"Jo...Ja...George? I forget his name, this tall," she moved her hands
apart, "this wide, fuzzy iron grey beard, glasses. Hey! Aren't you guys playing this just a little too close to the hilt?"
The guards exchanged dark glances, one sighed, tucked his spear in the crook of his arm, and yelled across camp, "Anybody here know a Lady Aengus..."
"Aislinn. Maryann. Maybe they know me by that."
"Yeah. Aislinn, with a harp."
A woman built like a hippo, with a smile as wide as that denizen of river and pool swayed magnificently up to the gate, swathed in yards of burgundy and glitter. She held a fifteenth century basket and a twenty-first century Coleman. She raised the Coleman and peered at Aislinn. "Mike," she snapped, "Stop being such a jerk and let her in."
"That's Dungaard," he rumbled.
"Whatever. Come in," she said to Aislinn, "pull up a piece of damp." She held out the basket, full of homemade bread, “I’m Sieglinde.”
Aislinn unrolled her sheepskin on the edge of the campfire circle, sat on it and leaned on her cased harp. The Pennsic War was supposed to be magic, or at least as close to it as you could get in the mundane world. The running joke was, that with several thousand medievalists crammed into this little corner of Pennsylvania woodland for a week, all pretending to turn back the clock to the
Faerie Tale ages, some year they would wake up Monday morning, someone would turn on a radio, and there would be nothing
Not much danger of that this year. Petty squabbles, power struggles,
headgames; Aislinn's shire had more garbage unearthed than half a dozen Presidential elections. More dirt than her mundane life, even. And it had rained most of the week turning this year’s event into Pennsic Puddle.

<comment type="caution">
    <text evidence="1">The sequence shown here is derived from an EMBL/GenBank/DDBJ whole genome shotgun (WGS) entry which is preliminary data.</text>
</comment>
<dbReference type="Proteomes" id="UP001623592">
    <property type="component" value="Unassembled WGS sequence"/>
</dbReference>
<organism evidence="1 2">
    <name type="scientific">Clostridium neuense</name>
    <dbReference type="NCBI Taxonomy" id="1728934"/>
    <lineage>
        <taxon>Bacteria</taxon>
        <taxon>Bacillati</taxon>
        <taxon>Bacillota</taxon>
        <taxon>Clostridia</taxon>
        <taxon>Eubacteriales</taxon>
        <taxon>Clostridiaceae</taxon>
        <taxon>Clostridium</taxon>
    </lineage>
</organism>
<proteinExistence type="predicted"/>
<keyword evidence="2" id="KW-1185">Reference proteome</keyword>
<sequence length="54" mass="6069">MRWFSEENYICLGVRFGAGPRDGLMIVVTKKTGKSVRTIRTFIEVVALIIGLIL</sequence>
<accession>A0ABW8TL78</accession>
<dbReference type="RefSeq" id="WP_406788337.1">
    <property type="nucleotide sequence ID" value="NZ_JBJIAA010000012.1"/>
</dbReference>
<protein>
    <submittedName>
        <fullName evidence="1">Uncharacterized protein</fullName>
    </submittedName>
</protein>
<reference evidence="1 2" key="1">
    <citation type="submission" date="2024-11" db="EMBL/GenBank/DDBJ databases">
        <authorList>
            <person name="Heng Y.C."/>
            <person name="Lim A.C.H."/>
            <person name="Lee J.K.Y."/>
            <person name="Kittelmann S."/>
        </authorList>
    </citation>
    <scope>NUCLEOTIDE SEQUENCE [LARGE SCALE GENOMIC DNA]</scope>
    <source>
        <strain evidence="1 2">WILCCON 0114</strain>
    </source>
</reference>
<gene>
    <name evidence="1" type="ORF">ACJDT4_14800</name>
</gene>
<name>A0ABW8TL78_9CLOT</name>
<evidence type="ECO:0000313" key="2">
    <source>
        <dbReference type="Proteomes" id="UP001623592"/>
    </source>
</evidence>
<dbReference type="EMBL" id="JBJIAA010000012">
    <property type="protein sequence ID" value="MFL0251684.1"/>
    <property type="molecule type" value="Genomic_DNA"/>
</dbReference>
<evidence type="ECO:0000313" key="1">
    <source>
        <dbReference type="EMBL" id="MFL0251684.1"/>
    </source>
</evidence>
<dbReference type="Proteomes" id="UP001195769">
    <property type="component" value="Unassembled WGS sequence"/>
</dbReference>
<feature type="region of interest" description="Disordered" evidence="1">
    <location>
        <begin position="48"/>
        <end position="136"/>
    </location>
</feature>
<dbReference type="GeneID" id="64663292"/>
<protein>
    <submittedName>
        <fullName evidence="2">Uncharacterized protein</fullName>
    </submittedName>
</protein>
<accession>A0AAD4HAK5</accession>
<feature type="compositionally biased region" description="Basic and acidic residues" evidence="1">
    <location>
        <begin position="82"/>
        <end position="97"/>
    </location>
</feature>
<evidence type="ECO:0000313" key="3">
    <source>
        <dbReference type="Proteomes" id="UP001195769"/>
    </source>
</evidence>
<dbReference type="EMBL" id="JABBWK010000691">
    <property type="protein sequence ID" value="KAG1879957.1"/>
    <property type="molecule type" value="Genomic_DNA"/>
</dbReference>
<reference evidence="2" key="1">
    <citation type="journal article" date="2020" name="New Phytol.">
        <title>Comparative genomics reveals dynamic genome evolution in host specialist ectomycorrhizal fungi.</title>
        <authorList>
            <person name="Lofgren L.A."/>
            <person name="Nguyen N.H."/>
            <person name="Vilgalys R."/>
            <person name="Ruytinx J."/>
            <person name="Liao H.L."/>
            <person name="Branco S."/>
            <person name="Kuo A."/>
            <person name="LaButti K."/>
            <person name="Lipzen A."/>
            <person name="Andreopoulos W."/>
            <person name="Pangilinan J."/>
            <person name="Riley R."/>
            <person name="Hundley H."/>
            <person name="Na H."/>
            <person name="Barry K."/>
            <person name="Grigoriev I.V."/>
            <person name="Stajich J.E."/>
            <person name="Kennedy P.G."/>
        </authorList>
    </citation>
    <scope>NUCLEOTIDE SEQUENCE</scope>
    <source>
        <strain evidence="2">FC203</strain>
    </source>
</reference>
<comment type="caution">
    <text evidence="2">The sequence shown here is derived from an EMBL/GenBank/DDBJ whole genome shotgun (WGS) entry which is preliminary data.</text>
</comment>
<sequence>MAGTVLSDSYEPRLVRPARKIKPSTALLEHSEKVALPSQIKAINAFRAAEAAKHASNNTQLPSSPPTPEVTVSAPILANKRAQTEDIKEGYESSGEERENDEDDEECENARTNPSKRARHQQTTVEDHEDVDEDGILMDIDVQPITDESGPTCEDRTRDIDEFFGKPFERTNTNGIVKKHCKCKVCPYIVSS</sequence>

“Hey!” a voice called out from across the campfire, “aren’t you Aislinn, the Fighting Bard?”
“Aye,” another said, “the heraldry on her harp case is the same as was on her shield.”
“Yeah.” Aislinn shrugged, the white raven above a leaping sea was unique in all the shires, many remembered it, especially after their helms were ringing from one of her sword blows.
“We didn’t see you on the field.”
Ailinn’s shrug turned into a frown. Lo, these many years she had fought in the Pennsic War, wielding a duct-tape and rattan sword in an exuberant and competitive recreation of medieval combat.“Somebody’s acurately recreating the middle ages this year,” she grumbled. The armour standards had doubled, along with the strength of the average swordblow.“You can only afford to fight if
you’re a rich noble. With an umpteenth degree black belt.”
“Aye,” said another voice, sounding more like an eighteenth century sea pirate than a fiftenth century Scot,“Certain nobility has let power go to their heads.”
“Or their lack of power in their mundane lives.”
First Voice nodded, “So they play out their Napoleonic fantasies